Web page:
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College football is on the Saturday isnt it. They have a Thursday and a Huge Monday night game to round it off dont they.
High school (and some college games) on Friday, college on Saturday. Those bookend games are the NFL trying to maximise exposure. You can bet if they could play on Saturday, they would.
 

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#37
NFL has 90% of its games on a Sunday. EFL has 95% of its games on Sat 3 pm, but that is a different beast as most aren't shown live in that country.

I hate how games are telecast every god damn hours. I couldn't give a stuff about TV ratings or TV stations. I love to have more games broadcast at the same time in "traditional" slots. (etc Saturday night, Sat Sunday afternoon) Personally, I hate twilight games. Nearly missed the Prelim final this year cause I had no clue what time it actually started.

I would love some sort of massive last day/round so it is fair to all teams fighting for finals. Plus it is always unmissable TV with the ladder changing LIVE on the last day. Anyone who watched the USA get kicked out of the World Cup would agree.

but these are never going to happen. I am sure they will get even more "wacky" just for TV ratings.
To be honest that's a reflection on yourself though. The twilight prelim on the Saturday has been a "thing" since 2012.
 

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#38
To be honest that's a reflection on yourself though. The twilight prelim on the Saturday has been a "thing" since 2012.
Argh yes. This year started at 4:45pm. Last year started at 5:15pm.

How could I get confused on the actual time.

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Catoggio76

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#39
Depends who is on the Board of Seven West Media, that will determine the price. Blokes like David Evans, Jeff Kennett and Stokes are on that Board, so they just keep the AFL Pie circulating amongst themselves. That's why no one gets in and no one gets out.
 

NoobPie

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#40
Depends who is on the Board of Seven West Media, that will determine the price. Blokes like David Evans, Jeff Kennett and Stokes are on that Board, so they just keep the AFL Pie circulating amongst themselves. That's why no one gets in and no one gets out.
Que? I think your tin foil hat is turned inside out or something

Channel 7's contributions to the current TV rights deal is $900 million over 6 years, about 36% of the total amount.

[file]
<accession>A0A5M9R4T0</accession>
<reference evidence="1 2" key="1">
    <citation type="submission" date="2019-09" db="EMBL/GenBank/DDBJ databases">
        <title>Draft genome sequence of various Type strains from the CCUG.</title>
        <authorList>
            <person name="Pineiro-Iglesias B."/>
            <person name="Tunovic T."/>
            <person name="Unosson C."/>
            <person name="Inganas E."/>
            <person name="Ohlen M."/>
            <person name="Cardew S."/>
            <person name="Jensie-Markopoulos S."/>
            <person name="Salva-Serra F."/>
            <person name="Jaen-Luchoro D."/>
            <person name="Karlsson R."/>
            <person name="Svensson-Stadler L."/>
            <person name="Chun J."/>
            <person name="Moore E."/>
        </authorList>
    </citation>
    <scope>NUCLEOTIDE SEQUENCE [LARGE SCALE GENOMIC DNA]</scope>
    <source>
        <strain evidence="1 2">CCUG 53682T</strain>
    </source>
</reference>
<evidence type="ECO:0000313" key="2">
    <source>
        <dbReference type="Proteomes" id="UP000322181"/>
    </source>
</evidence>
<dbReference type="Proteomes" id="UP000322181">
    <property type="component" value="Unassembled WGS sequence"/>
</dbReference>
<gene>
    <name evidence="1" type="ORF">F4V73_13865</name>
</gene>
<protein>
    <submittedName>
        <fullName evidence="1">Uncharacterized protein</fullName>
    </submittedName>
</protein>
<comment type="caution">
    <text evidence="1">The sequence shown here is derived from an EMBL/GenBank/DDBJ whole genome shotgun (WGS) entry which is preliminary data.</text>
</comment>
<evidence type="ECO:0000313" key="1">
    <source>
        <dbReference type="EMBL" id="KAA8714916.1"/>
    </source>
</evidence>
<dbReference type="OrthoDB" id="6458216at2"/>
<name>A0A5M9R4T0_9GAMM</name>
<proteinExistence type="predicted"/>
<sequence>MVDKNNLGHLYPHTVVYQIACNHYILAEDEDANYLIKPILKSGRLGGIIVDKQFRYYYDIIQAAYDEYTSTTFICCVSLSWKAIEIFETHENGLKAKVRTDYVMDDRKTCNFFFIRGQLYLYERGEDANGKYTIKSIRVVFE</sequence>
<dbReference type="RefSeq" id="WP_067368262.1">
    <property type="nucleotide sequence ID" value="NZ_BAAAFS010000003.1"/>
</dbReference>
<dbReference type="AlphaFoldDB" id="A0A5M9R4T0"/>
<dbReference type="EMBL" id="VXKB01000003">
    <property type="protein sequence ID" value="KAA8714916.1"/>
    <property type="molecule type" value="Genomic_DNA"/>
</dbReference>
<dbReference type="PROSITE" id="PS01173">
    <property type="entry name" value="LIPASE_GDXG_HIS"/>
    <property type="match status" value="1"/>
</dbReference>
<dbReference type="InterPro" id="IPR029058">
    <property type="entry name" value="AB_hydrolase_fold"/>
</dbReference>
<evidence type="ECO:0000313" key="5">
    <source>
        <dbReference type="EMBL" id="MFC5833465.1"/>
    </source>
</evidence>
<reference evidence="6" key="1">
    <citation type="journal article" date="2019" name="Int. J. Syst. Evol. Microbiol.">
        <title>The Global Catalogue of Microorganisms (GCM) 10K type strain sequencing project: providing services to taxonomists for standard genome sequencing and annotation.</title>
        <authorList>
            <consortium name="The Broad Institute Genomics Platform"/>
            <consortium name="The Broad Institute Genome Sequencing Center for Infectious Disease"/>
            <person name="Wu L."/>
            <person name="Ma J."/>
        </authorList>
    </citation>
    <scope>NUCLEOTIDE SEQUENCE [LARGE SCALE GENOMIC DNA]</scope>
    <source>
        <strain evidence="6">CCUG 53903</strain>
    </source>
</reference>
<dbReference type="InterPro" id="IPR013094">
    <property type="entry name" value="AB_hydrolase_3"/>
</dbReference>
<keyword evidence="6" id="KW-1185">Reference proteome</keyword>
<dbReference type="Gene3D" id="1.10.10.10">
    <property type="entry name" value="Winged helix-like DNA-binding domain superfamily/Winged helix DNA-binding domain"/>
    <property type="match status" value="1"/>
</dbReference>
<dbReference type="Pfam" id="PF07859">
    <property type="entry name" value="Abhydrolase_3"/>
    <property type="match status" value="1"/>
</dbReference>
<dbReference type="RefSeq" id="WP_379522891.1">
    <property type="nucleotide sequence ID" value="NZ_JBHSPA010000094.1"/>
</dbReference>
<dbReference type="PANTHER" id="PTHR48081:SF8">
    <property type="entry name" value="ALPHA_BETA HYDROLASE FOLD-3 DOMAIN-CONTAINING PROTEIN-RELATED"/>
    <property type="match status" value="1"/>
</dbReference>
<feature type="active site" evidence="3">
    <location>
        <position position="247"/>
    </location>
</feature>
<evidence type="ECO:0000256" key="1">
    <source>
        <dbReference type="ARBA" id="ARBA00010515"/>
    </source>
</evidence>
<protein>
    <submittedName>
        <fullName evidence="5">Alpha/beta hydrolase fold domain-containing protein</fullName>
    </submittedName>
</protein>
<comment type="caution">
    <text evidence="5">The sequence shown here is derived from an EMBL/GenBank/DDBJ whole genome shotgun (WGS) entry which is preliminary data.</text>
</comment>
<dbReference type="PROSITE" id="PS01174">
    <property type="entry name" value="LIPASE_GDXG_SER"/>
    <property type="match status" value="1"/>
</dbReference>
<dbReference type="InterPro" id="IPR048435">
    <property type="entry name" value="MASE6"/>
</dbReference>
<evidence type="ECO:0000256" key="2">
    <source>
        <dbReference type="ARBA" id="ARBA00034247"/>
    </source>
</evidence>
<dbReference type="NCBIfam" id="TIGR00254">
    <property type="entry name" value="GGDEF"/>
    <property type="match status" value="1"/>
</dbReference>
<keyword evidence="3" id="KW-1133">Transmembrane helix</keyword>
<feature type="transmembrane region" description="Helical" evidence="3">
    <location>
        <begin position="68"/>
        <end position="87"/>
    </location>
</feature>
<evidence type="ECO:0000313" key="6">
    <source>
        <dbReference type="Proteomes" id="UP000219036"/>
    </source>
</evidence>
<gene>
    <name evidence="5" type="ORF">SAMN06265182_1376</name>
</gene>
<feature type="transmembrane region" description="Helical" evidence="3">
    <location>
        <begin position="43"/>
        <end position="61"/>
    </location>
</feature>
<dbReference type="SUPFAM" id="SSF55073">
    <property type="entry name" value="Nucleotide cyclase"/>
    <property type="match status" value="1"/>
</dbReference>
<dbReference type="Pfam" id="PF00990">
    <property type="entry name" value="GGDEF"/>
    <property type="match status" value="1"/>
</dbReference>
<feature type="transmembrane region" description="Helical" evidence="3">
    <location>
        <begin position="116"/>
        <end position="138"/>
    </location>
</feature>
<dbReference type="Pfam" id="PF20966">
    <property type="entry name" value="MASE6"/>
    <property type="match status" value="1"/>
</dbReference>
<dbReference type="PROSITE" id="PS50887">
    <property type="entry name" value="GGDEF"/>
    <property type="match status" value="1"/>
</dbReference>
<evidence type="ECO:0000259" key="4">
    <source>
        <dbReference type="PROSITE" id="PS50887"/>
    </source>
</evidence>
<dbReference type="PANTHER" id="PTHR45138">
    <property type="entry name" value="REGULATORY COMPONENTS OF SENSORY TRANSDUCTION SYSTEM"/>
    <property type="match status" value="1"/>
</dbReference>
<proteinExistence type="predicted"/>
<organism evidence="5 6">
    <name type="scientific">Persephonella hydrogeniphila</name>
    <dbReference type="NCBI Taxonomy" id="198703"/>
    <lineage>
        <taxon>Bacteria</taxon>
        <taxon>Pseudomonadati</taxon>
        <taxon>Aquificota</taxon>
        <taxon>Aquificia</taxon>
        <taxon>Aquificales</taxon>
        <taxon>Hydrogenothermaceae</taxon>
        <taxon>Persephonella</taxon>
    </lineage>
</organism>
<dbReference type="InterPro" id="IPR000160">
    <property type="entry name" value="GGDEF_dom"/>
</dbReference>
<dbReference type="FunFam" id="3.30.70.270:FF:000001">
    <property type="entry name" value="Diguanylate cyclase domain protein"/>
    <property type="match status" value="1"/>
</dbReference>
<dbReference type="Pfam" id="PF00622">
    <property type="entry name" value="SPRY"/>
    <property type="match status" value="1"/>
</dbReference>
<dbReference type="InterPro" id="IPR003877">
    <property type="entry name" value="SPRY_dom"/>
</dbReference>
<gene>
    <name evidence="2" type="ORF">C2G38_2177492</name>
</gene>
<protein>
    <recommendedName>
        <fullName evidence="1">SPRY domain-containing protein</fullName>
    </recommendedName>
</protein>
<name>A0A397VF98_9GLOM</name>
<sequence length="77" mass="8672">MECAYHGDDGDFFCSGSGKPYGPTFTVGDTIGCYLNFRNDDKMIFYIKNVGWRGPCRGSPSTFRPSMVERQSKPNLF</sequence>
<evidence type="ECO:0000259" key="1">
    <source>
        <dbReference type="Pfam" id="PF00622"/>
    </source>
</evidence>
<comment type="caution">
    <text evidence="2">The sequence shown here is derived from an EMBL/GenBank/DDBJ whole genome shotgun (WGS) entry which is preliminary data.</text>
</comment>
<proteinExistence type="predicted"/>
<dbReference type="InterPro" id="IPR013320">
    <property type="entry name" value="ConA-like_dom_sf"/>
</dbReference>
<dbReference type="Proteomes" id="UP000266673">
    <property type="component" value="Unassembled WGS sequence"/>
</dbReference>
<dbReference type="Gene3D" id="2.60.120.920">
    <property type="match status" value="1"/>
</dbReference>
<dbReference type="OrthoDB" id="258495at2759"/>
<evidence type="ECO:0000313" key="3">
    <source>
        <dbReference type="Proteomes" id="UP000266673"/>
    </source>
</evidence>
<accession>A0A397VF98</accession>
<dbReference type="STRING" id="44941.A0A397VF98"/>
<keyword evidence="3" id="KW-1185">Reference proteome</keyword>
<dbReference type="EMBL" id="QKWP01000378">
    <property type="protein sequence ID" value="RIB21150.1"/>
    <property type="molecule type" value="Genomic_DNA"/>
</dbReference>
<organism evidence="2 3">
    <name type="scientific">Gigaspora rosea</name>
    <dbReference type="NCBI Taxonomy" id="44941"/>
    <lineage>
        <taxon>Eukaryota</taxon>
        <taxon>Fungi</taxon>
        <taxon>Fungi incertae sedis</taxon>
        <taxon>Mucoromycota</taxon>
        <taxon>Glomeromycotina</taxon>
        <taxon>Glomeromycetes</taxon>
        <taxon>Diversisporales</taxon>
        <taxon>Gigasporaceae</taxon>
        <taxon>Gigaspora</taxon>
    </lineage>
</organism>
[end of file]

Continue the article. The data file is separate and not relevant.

I suspect the thing that will (and has) "determine(d) the price" is the massive ratings that the AFL gets. Channel 7's ratings for the finals alone (ie excluding the foxtel simulcasts) comfortably exceed the A Leagues total annual ratings (ie in 9 games compared to 140 odd)
 

Catoggio76

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#41
Que? I think your tin foil hat is turned inside out or something

Channel 7's contributions to the current TV rights deal is $900 million over 6 years, about 36% of the total amount.

I suspect the thing that will (and has) "determine(d) the price" is the massive ratings that the AFL gets. Channel 7's ratings for the finals alone (ie excluding the foxtel simulcasts) comfortably exceed the A Leagues total annual ratings (ie in 9 games compared to 140 odd)
Channel 7 runs at a loss for the AFL rights, they buy it as its a good lead in to other programming, such as 7 News. There is a Business related article which stated that recently, I will dig it in the next day or so.
 

NoobPie

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#43
Channel 7 runs at a loss for the AFL rights, they buy it as its a good lead in to other programming, such as 7 News. There is a Business related article which stated that recently, I will dig it in the next day or so.
See, unlike your other tin foil hat ranting, this is actual more than plausible. Effectively Channel 7's business model is, more than anything, built around holding the AFL rights and using it to cross promote and increase its resident audience....so its direct return from the AFL rights is not sufficient to cover the media rights value plus production costs but it is still worth it for the extra income it gets from other programming due to holding the AFL rights
 

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Jfyi owner of the f1 rights is in discussions to stream 2018 on netflix. If it happens, it will be interesting to see how well this is adopted given the platform
Interesting considering Netflix weren't supposed to be interested in sport...
 
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Interesting considering Netflix weren't supposed to be interested in sport...
Still not, maybe for a doco-series but not Live Sport.

https://www.autosport.com/f1/news/132542/f1-plans-to-launch-live-streaming-service

Despite rumours that F1 could use platforms like Netflix or Amazon for its live streaming service, Bratches is clear that it will be done entirely in-house.

"Our objective is to create platforms in the direct-to-consumer arena that engage fans and leverage our assets - whether they are live races, archival [or] are data," he said.
 

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#46